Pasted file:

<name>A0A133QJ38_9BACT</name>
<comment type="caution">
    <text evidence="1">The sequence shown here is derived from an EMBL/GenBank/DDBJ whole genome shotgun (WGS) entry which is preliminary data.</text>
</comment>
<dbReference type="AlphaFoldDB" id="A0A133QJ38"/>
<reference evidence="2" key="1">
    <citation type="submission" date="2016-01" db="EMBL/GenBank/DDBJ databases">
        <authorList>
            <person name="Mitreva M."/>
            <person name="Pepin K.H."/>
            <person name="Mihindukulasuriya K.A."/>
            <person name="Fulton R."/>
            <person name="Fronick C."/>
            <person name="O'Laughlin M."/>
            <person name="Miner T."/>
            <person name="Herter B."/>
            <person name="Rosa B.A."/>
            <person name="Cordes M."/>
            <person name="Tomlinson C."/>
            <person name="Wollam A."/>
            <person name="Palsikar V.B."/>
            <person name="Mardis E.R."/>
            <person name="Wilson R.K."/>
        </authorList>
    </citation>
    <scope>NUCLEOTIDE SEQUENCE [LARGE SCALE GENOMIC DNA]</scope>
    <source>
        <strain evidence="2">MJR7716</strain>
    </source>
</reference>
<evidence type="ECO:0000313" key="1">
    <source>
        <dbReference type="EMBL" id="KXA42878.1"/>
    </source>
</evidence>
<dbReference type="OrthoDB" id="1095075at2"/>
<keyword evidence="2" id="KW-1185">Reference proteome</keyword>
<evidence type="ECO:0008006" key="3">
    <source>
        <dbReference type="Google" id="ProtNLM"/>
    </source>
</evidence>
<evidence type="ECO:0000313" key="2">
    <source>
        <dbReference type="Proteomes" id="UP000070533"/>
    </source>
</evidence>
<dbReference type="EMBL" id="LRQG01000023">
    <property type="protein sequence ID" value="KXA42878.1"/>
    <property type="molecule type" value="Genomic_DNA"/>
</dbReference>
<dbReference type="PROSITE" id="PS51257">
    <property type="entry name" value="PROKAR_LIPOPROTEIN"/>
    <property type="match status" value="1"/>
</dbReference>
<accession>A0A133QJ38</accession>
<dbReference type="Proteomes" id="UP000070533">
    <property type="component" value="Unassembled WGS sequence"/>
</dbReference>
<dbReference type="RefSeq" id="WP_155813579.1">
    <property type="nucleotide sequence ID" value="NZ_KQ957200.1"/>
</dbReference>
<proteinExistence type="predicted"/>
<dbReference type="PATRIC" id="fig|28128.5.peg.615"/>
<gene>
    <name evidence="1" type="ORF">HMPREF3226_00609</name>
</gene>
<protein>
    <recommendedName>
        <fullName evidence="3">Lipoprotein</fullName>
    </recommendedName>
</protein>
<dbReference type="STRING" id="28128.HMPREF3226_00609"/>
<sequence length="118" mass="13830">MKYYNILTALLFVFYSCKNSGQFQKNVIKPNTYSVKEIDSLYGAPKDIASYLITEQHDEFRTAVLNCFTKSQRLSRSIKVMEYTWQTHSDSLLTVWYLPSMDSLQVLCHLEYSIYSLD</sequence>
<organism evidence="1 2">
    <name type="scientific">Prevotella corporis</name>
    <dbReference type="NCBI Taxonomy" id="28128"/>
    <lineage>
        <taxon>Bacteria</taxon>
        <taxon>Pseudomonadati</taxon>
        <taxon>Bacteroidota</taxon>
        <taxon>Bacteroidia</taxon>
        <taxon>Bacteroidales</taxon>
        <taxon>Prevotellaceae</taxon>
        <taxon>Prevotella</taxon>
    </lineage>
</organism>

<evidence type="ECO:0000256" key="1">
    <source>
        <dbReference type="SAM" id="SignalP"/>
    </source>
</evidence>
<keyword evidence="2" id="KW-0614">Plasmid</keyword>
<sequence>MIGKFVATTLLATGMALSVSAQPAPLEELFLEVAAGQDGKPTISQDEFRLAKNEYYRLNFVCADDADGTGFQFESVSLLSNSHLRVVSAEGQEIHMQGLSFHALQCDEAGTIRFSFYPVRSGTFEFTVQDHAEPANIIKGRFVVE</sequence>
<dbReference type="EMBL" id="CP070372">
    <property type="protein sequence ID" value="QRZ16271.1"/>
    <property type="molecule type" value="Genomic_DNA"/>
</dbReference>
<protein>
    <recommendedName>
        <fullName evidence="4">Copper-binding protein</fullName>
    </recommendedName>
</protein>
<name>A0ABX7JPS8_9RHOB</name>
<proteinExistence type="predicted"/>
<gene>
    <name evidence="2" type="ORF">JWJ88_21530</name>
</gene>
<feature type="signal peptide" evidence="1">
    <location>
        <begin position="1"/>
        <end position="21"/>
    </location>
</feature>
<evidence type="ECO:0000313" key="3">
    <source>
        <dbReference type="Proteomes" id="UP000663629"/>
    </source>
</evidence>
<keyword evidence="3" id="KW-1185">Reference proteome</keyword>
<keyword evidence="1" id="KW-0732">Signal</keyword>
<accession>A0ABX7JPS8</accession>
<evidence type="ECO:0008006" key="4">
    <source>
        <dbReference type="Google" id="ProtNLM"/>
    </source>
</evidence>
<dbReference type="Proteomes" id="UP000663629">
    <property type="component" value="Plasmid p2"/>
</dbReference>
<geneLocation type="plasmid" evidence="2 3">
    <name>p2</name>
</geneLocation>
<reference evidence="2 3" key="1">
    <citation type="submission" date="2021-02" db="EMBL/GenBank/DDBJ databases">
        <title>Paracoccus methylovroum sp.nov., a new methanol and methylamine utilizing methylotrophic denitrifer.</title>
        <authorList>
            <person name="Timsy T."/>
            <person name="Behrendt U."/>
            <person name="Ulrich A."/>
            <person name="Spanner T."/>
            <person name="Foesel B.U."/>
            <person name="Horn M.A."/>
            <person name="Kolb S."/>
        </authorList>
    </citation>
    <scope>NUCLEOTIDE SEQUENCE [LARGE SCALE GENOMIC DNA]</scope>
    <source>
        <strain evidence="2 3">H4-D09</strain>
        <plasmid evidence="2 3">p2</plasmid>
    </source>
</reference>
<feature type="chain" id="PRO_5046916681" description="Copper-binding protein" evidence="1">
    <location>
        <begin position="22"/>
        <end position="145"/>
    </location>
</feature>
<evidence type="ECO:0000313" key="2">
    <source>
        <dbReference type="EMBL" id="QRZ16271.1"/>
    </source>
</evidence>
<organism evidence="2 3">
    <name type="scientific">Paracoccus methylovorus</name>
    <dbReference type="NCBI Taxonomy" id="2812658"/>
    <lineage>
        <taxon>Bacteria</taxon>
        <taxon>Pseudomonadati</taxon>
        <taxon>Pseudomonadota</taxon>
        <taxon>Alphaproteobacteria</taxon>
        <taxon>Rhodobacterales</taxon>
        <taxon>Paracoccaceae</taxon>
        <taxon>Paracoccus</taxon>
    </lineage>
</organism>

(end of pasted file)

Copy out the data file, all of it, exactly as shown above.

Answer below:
<name>A0A133QJ38_9BACT</name>
<comment type="caution">
    <text evidence="1">The sequence shown here is derived from an EMBL/GenBank/DDBJ whole genome shotgun (WGS) entry which is preliminary data.</text>
</comment>
<dbReference type="AlphaFoldDB" id="A0A133QJ38"/>
<reference evidence="2" key="1">
    <citation type="submission" date="2016-01" db="EMBL/GenBank/DDBJ databases">
        <authorList>
            <person name="Mitreva M."/>
            <person name="Pepin K.H."/>
            <person name="Mihindukulasuriya K.A."/>
            <person name="Fulton R."/>
            <person name="Fronick C."/>
            <person name="O'Laughlin M."/>
            <person name="Miner T."/>
            <person name="Herter B."/>
            <person name="Rosa B.A."/>
            <person name="Cordes M."/>
            <person name="Tomlinson C."/>
            <person name="Wollam A."/>
            <person name="Palsikar V.B."/>
            <person name="Mardis E.R."/>
            <person name="Wilson R.K."/>
        </authorList>
    </citation>
    <scope>NUCLEOTIDE SEQUENCE [LARGE SCALE GENOMIC DNA]</scope>
    <source>
        <strain evidence="2">MJR7716</strain>
    </source>
</reference>
<evidence type="ECO:0000313" key="1">
    <source>
        <dbReference type="EMBL" id="KXA42878.1"/>
    </source>
</evidence>
<dbReference type="OrthoDB" id="1095075at2"/>
<keyword evidence="2" id="KW-1185">Reference proteome</keyword>
<evidence type="ECO:0008006" key="3">
    <source>
        <dbReference type="Google" id="ProtNLM"/>
    </source>
</evidence>
<evidence type="ECO:0000313" key="2">
    <source>
        <dbReference type="Proteomes" id="UP000070533"/>
    </source>
</evidence>
<dbReference type="EMBL" id="LRQG01000023">
    <property type="protein sequence ID" value="KXA42878.1"/>
    <property type="molecule type" value="Genomic_DNA"/>
</dbReference>
<dbReference type="PROSITE" id="PS51257">
    <property type="entry name" value="PROKAR_LIPOPROTEIN"/>
    <property type="match status" value="1"/>
</dbReference>
<accession>A0A133QJ38</accession>
<dbReference type="Proteomes" id="UP000070533">
    <property type="component" value="Unassembled WGS sequence"/>
</dbReference>
<dbReference type="RefSeq" id="WP_155813579.1">
    <property type="nucleotide sequence ID" value="NZ_KQ957200.1"/>
</dbReference>
<proteinExistence type="predicted"/>
<dbReference type="PATRIC" id="fig|28128.5.peg.615"/>
<gene>
    <name evidence="1" type="ORF">HMPREF3226_00609</name>
</gene>
<protein>
    <recommendedName>
        <fullName evidence="3">Lipoprotein</fullName>
    </recommendedName>
</protein>
<dbReference type="STRING" id="28128.HMPREF3226_00609"/>
<sequence length="118" mass="13830">MKYYNILTALLFVFYSCKNSGQFQKNVIKPNTYSVKEIDSLYGAPKDIASYLITEQHDEFRTAVLNCFTKSQRLSRSIKVMEYTWQTHSDSLLTVWYLPSMDSLQVLCHLEYSIYSLD</sequence>
<organism evidence="1 2">
    <name type="scientific">Prevotella corporis</name>
    <dbReference type="NCBI Taxonomy" id="28128"/>
    <lineage>
        <taxon>Bacteria</taxon>
        <taxon>Pseudomonadati</taxon>
        <taxon>Bacteroidota</taxon>
        <taxon>Bacteroidia</taxon>
        <taxon>Bacteroidales</taxon>
        <taxon>Prevotellaceae</taxon>
        <taxon>Prevotella</taxon>
    </lineage>
</organism>

<evidence type="ECO:0000256" key="1">
    <source>
        <dbReference type="SAM" id="SignalP"/>
    </source>
</evidence>
<keyword evidence="2" id="KW-0614">Plasmid</keyword>
<sequence>MIGKFVATTLLATGMALSVSAQPAPLEELFLEVAAGQDGKPTISQDEFRLAKNEYYRLNFVCADDADGTGFQFESVSLLSNSHLRVVSAEGQEIHMQGLSFHALQCDEAGTIRFSFYPVRSGTFEFTVQDHAEPANIIKGRFVVE</sequence>
<dbReference type="EMBL" id="CP070372">
    <property type="protein sequence ID" value="QRZ16271.1"/>
    <property type="molecule type" value="Genomic_DNA"/>
</dbReference>
<protein>
    <recommendedName>
        <fullName evidence="4">Copper-binding protein</fullName>
    </recommendedName>
</protein>
<name>A0ABX7JPS8_9RHOB</name>
<proteinExistence type="predicted"/>
<gene>
    <name evidence="2" type="ORF">JWJ88_21530</name>
</gene>
<feature type="signal peptide" evidence="1">
    <location>
        <begin position="1"/>
        <end position="21"/>
    </location>
</feature>
<evidence type="ECO:0000313" key="3">
    <source>
        <dbReference type="Proteomes" id="UP000663629"/>
    </source>
</evidence>
<keyword evidence="3" id="KW-1185">Reference proteome</keyword>
<keyword evidence="1" id="KW-0732">Signal</keyword>
<accession>A0ABX7JPS8</accession>
<evidence type="ECO:0008006" key="4">
    <source>
        <dbReference type="Google" id="ProtNLM"/>
    </source>
</evidence>
<dbReference type="Proteomes" id="UP000663629">
    <property type="component" value="Plasmid p2"/>
</dbReference>
<geneLocation type="plasmid" evidence="2 3">
    <name>p2</name>
</geneLocation>
<reference evidence="2 3" key="1">
    <citation type="submission" date="2021-02" db="EMBL/GenBank/DDBJ databases">
        <title>Paracoccus methylovroum sp.nov., a new methanol and methylamine utilizing methylotrophic denitrifer.</title>
        <authorList>
            <person name="Timsy T."/>
            <person name="Behrendt U."/>
            <person name="Ulrich A."/>
            <person name="Spanner T."/>
            <person name="Foesel B.U."/>
            <person name="Horn M.A."/>
            <person name="Kolb S."/>
        </authorList>
    </citation>
    <scope>NUCLEOTIDE SEQUENCE [LARGE SCALE GENOMIC DNA]</scope>
    <source>
        <strain evidence="2 3">H4-D09</strain>
        <plasmid evidence="2 3">p2</plasmid>
    </source>
</reference>
<feature type="chain" id="PRO_5046916681" description="Copper-binding protein" evidence="1">
    <location>
        <begin position="22"/>
        <end position="145"/>
    </location>
</feature>
<evidence type="ECO:0000313" key="2">
    <source>
        <dbReference type="EMBL" id="QRZ16271.1"/>
    </source>
</evidence>
<organism evidence="2 3">
    <name type="scientific">Paracoccus methylovorus</name>
    <dbReference type="NCBI Taxonomy" id="2812658"/>
    <lineage>
        <taxon>Bacteria</taxon>
        <taxon>Pseudomonadati</taxon>
        <taxon>Pseudomonadota</taxon>
        <taxon>Alphaproteobacteria</taxon>
        <taxon>Rhodobacterales</taxon>
        <taxon>Paracoccaceae</taxon>
        <taxon>Paracoccus</taxon>
    </lineage>
</organism>